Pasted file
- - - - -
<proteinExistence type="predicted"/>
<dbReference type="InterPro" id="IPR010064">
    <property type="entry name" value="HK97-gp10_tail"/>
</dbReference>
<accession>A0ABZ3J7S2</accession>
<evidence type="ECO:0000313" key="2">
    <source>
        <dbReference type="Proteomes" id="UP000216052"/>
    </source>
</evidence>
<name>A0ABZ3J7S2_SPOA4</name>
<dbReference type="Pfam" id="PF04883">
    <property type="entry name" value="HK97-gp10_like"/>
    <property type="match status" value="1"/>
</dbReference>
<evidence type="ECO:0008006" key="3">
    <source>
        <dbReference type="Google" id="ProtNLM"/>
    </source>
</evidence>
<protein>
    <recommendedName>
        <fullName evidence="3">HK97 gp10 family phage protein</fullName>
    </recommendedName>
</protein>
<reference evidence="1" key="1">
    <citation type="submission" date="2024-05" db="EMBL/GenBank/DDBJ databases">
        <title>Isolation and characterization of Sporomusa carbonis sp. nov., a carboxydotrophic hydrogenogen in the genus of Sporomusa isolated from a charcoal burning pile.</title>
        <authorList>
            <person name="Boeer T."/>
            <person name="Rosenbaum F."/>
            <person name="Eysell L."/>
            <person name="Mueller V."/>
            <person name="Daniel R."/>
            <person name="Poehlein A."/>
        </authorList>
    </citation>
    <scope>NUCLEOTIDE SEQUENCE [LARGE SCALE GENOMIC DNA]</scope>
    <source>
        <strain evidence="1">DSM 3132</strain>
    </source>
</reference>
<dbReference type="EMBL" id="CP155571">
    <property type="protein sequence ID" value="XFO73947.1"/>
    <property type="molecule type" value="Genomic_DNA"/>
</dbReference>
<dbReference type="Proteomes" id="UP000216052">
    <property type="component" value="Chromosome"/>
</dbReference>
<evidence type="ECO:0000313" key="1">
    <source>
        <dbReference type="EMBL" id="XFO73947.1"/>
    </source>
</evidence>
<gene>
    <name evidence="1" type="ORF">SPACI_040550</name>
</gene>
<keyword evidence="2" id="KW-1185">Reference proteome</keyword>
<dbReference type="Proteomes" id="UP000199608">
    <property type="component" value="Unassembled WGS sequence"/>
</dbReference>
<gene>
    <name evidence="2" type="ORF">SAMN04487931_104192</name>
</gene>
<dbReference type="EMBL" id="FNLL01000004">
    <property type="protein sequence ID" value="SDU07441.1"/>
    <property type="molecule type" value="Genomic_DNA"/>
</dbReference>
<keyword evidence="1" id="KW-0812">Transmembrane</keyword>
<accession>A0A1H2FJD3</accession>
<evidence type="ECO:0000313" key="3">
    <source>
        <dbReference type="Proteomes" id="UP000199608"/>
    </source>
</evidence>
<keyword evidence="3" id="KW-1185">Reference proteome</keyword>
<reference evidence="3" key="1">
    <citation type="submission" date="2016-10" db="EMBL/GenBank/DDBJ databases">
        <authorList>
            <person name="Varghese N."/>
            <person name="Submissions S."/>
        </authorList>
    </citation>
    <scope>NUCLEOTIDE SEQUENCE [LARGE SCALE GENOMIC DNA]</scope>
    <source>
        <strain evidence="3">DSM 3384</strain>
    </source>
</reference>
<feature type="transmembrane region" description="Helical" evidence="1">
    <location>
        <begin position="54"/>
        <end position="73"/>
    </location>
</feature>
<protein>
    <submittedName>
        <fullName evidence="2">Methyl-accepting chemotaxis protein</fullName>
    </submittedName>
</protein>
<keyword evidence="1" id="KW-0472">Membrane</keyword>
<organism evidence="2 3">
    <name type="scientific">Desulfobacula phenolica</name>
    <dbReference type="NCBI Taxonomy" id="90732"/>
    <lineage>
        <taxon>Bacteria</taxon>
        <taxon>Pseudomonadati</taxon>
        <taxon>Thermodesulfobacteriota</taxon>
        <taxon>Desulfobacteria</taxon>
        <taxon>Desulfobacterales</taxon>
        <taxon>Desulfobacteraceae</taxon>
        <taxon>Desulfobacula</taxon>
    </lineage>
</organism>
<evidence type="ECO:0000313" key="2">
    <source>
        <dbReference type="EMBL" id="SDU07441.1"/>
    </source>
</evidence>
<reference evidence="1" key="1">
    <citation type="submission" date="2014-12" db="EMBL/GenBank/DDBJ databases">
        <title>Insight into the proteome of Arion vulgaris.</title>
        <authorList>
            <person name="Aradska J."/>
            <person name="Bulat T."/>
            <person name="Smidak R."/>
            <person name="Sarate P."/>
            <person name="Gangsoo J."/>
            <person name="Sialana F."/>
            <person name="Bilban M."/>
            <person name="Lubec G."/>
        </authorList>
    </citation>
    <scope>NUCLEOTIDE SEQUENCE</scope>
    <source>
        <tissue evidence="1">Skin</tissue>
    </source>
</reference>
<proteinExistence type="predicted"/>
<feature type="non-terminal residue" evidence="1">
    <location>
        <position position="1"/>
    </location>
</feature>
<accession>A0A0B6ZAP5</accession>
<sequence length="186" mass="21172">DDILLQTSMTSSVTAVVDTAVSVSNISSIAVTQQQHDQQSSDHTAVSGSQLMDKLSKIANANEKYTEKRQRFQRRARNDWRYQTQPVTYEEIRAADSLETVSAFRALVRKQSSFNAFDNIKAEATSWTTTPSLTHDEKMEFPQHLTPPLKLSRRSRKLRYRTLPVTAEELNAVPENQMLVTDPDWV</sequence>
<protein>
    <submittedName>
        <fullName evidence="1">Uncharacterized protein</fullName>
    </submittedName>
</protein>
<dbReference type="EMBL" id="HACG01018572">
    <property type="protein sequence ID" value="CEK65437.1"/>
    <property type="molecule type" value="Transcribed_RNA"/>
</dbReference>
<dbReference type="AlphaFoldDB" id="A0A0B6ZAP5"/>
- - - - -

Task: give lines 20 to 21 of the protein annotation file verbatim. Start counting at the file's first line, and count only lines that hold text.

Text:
</evidence>
<protein>